Why participate in a clinical trial? Participants in clinical trials can play a more active role in their own health care, gain access to new research treatments before they are widely available, and help others by contributing to medical research.
Who can participate in a clinical trial? All clinical trials have guidelines about who can participate. The factors that allow someone to participate in a clinical trial are called "inclusion criteria" and those that disallow someone from participating are called "exclusion criteria." Using inclusion and exclusion criteria is an important principle of medical research that helps to produce reliable results. These criteria are based on such factors as age, gender, the type and stage of a disease, previous treatment history, and other medical conditions.
Before joining a clinical trial, a participant must qualify for the study. Some research studies seek participants with illnesses or conditions to be studied in the clinical trial, while others need healthy participants. It is important to note that inclusion and exclusion criteria are not used to reject people personally. Instead, the criteria are used to identify appropriate participants and keep them safe. The criteria help ensure that researchers will be able to answer the questions they plan to study.
What happens during a clinical trial? The clinical trial process depends on the kind of trial being conducted. The clinical trial team includes doctors and nurses as well other health care professionals. They check the health of the participant at the beginning of the trial, give specific instructions for participating in the trial, monitor the participant carefully during the trial, and stay in touch after the trial is completed. Some clinical trials involve more tests and doctor visits than the participant would normally have for an illness or condition. For all types of trials, the participant works with a research team.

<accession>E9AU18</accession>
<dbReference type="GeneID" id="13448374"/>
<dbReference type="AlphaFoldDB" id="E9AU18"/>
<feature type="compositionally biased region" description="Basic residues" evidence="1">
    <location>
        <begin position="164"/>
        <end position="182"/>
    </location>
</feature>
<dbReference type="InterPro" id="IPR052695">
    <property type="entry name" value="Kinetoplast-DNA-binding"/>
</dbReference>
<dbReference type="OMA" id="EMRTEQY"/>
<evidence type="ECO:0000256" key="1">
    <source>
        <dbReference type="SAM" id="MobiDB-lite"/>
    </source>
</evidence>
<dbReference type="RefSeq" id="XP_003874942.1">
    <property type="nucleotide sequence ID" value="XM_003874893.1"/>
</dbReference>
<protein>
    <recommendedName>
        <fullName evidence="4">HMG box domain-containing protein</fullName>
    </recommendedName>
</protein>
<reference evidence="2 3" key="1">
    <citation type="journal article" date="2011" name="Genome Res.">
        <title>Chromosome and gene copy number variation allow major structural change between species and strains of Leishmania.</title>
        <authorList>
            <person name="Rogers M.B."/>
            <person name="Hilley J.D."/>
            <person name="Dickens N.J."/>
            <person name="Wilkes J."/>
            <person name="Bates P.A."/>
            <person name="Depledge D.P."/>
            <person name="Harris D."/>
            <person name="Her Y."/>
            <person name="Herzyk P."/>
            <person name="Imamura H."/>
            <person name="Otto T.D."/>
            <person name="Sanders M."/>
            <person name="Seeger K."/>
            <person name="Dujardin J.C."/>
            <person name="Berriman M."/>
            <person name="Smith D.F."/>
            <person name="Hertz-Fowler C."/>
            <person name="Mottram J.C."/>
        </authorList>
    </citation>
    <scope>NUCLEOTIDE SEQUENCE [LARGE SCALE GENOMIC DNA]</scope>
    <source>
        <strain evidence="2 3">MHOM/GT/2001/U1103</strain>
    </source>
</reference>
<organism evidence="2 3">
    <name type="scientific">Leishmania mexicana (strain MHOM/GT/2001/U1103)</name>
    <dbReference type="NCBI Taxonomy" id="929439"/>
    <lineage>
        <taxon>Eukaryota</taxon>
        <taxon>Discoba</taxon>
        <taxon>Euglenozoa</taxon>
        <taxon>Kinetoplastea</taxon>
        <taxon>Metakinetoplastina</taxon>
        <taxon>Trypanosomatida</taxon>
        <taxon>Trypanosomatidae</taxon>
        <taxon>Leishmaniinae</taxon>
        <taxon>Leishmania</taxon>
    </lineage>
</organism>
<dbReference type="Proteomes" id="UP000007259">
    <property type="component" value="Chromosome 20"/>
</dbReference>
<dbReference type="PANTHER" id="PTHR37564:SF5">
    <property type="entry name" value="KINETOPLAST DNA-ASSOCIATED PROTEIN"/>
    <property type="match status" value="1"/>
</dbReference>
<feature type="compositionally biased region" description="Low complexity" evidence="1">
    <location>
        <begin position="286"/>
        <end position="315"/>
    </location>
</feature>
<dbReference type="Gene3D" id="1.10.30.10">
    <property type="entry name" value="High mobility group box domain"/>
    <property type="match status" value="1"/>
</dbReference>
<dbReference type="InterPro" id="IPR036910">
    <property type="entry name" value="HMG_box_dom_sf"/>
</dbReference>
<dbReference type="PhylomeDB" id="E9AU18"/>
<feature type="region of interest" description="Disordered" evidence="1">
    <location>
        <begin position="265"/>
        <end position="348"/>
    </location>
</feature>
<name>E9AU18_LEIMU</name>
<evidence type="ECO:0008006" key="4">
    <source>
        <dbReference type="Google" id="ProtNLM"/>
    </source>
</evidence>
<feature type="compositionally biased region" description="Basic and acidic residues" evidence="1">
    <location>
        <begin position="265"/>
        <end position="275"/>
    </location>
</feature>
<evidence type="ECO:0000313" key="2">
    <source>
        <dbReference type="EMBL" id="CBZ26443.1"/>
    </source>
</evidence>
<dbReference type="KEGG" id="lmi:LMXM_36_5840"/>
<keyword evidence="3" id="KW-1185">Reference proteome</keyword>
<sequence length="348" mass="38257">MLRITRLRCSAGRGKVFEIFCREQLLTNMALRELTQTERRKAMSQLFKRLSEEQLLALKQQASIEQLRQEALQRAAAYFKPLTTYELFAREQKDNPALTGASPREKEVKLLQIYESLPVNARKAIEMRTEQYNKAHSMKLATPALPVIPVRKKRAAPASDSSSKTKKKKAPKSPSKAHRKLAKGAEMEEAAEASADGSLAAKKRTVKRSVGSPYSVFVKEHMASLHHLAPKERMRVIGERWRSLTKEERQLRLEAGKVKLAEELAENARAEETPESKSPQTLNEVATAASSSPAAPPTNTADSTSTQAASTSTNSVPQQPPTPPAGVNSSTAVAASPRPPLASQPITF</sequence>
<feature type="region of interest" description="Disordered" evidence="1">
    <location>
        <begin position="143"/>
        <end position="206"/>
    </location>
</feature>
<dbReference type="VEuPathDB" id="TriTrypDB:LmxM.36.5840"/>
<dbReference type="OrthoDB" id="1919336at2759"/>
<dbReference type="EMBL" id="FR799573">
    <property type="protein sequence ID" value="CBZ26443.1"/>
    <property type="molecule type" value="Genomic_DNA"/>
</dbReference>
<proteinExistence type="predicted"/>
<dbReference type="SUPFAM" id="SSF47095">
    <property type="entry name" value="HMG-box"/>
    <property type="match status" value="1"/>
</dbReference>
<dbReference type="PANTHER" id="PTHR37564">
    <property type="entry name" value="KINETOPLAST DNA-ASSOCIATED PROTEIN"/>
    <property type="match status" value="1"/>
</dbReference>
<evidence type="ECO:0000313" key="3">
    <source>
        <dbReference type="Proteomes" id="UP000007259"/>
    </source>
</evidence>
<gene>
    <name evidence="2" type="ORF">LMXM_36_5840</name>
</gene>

Clinical trial participation is most successful when the protocol is carefully followed, including frequent contact with the research staff. The protocol is a study plan on which all clinical trials are based. The plan is carefully designed to safeguard the health of the participants as well as answer specific research questions.
A protocol describes what types of people may participate in the trial; the length of the study; and if applicable, the schedule of tests, procedures, medications, and dosages. Participants in an interventional (treatment) clinical trial are seen regularly by the research staff to monitor their health and to determine the safety and effectiveness of their treatment. Whereas, there are other types of research trials that involve interviews, questionnaires, or surveys instead of interventional treatment.